Animals are incredibly comforting influences. Studies have indicated that just the act of petting a dog or cat can lower your blood pressure, ease tension and release hormones that provide a sense of tranquility, happiness and peace. Pet owners are known to live longer and healthier lives than those without animals, and many people have translated the astonishing benefits of animals into elderly care therapy dogs.
While they are not technically pets, therapy dogs can offer this same amazing benefits and even more. Elder care therapy dogs are specifically trained to be calm and loving. As opposed to other dogs who may be highly energetic and want to play, therapy dogs will sit or lay down for hours and allow a senior to simply stroke their fur. This action brings comfort and relaxation to a senior, and is also very pleasant for the dog. Beyond just being a constant presence and petting platform, therapy dogs can also be trained to perform other tasks that help seniors. Some dogs are taught to offer signs of affection such as licking or placing a paw on a senior’s lap when that senior is showing signs of distress. Other therapy dogs learn basic skills such as picking items up or alerting a senior when someone has knocked on the door. These tasks, however, are not common among therapy dogs who are meant mainly as a source of comfort, support and emotional encouragement for a senior.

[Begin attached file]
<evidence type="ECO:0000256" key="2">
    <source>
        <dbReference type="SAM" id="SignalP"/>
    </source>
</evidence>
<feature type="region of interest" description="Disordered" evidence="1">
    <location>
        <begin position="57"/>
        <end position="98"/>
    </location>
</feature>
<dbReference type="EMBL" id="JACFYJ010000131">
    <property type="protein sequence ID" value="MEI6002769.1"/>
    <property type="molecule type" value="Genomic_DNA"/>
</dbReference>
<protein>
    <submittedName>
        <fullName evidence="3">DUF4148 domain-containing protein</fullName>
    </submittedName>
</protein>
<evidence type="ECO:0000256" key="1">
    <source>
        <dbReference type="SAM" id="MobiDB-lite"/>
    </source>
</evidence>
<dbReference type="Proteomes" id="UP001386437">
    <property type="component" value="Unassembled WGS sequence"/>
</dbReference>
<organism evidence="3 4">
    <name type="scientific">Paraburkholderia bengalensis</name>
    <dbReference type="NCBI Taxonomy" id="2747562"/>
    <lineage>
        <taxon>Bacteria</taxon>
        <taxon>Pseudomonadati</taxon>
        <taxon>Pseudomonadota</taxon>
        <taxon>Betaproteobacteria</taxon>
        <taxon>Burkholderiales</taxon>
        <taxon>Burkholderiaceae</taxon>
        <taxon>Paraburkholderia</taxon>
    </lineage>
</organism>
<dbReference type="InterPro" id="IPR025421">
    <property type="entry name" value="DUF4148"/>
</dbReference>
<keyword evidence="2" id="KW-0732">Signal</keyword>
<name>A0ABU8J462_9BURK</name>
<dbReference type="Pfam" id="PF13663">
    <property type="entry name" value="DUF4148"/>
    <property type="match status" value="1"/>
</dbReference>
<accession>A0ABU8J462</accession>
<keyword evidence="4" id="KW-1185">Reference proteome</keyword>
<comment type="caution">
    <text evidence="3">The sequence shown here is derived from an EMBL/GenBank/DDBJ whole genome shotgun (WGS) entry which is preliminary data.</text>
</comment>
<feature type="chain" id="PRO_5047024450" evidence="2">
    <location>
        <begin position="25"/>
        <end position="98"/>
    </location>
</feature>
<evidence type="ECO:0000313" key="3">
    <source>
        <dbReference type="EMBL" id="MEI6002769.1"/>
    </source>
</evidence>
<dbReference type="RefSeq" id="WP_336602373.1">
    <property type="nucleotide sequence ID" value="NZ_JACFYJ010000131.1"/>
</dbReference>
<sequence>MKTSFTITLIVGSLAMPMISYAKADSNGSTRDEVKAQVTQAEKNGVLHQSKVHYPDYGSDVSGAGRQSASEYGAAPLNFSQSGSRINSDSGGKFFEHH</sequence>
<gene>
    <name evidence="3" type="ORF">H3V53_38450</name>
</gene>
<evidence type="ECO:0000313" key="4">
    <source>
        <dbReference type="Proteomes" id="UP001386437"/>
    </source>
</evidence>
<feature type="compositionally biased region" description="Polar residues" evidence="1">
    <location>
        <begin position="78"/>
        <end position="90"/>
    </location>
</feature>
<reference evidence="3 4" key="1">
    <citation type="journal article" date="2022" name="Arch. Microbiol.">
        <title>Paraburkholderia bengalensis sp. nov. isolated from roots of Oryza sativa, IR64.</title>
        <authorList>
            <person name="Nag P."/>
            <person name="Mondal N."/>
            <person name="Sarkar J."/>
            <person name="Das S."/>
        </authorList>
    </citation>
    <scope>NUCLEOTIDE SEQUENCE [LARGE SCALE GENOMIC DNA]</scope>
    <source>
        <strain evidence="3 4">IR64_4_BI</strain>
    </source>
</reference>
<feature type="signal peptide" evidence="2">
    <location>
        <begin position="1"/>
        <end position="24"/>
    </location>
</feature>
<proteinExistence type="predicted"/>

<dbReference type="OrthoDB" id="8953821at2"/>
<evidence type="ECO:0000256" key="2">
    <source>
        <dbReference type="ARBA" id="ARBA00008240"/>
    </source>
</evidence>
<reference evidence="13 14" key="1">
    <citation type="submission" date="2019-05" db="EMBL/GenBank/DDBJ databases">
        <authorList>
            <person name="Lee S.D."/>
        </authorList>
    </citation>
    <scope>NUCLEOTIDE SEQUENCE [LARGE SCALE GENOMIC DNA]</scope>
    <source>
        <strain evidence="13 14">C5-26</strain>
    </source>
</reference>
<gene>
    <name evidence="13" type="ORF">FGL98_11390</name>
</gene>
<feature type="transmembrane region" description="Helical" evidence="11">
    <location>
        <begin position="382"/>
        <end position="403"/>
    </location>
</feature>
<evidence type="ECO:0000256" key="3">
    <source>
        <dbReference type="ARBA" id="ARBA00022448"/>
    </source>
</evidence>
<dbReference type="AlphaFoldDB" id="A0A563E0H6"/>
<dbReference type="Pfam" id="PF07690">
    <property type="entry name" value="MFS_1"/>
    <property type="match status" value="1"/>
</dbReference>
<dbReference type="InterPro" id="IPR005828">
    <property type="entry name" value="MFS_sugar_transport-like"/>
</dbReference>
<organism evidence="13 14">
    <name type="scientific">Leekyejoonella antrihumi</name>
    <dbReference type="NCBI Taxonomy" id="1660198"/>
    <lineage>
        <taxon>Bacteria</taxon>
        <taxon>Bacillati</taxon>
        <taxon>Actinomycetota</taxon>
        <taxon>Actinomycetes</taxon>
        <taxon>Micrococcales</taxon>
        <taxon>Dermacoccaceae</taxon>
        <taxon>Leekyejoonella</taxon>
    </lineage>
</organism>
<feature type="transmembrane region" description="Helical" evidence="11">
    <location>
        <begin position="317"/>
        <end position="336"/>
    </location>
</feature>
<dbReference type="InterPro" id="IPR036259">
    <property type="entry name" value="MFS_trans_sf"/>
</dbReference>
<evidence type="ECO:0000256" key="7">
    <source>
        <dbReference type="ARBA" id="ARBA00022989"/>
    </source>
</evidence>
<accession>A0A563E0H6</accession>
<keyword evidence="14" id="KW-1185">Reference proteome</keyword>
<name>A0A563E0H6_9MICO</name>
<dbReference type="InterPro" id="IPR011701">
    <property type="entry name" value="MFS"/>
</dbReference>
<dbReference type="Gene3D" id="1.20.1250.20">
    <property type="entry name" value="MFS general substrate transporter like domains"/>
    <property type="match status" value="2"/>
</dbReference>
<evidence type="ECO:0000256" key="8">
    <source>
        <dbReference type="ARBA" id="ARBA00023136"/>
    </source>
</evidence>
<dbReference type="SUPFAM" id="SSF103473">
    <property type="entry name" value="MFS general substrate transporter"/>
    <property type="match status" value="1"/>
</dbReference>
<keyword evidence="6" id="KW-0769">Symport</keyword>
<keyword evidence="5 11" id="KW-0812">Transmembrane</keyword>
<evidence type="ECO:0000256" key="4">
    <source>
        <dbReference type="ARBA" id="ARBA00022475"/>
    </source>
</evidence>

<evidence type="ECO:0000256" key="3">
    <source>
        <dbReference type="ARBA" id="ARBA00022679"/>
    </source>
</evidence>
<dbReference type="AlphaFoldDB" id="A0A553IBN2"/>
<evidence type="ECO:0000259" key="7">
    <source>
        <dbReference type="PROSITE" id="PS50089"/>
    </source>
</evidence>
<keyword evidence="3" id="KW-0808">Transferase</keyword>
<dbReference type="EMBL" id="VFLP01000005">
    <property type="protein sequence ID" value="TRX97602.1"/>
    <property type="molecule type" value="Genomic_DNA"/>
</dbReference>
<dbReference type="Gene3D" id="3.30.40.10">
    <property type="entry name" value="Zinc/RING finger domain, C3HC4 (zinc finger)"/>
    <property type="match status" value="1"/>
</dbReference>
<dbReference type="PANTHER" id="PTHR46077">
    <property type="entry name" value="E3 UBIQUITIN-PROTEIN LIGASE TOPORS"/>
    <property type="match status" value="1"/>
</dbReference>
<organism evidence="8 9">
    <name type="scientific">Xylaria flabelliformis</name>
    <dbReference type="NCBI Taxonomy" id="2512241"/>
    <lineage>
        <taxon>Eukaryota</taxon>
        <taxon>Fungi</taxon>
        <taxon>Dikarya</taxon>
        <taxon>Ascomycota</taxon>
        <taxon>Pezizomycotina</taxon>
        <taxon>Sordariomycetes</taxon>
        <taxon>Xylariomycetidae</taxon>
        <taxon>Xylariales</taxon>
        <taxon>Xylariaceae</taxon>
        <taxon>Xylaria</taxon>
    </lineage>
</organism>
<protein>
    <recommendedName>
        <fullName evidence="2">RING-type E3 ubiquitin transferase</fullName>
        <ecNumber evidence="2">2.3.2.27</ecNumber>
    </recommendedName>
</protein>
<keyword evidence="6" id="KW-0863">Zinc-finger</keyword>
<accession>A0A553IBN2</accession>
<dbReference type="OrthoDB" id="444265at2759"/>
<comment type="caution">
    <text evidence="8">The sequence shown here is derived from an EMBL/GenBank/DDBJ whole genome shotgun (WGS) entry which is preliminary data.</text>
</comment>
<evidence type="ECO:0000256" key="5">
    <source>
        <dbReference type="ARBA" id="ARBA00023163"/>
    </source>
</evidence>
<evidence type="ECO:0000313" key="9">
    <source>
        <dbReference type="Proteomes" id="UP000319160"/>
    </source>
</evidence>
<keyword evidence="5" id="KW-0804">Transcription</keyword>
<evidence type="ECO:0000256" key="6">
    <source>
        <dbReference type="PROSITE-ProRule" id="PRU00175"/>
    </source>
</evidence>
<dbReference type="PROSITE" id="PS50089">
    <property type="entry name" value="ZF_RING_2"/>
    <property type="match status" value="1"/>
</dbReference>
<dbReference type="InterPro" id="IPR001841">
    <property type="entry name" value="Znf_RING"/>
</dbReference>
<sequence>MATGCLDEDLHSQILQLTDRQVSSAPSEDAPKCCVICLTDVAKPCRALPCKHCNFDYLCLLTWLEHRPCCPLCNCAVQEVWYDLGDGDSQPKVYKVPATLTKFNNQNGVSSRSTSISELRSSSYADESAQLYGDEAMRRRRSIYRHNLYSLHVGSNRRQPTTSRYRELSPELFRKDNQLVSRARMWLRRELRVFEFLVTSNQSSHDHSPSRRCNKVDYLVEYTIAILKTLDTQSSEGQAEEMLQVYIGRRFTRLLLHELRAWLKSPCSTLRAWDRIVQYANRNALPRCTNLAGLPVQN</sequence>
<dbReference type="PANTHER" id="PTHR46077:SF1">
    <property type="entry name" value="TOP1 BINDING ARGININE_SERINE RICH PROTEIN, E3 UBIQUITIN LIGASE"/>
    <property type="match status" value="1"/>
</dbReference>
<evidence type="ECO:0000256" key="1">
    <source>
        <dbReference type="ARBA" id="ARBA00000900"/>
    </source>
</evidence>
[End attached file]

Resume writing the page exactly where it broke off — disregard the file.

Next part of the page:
It is important to remember that there is a distinct difference between a therapy dog and a service dog. Therapy dogs offer a predominantly psychological benefit to the owner, though there may be some specific skills the dog can use. Service dogs, on the other hand, have been extensively trained to perform specific tasks to help the owner manage and identifiable condition. Whereas service dogs are protected under the Americans with Disabilities Act in terms of being brought into locations that do not allow animals, therapy dogs are not given such consideration. These dogs are considered essentially pets for the purposes of the law, and are not linked to the management of any form of disability. Contact the elder care services agency in your area to get more information on finding a therapy dog for your aging loved one. If your loved one needs more then emotional support and companionship, consider contacting the training agencies in your area to find out if your loved one qualifies for a trained service dog.
For all of your elderly care needs in Cherry Hill NJ and the surrounding areas call and talk to us at Home to Stay Healthcare Solutions (856) 720-0081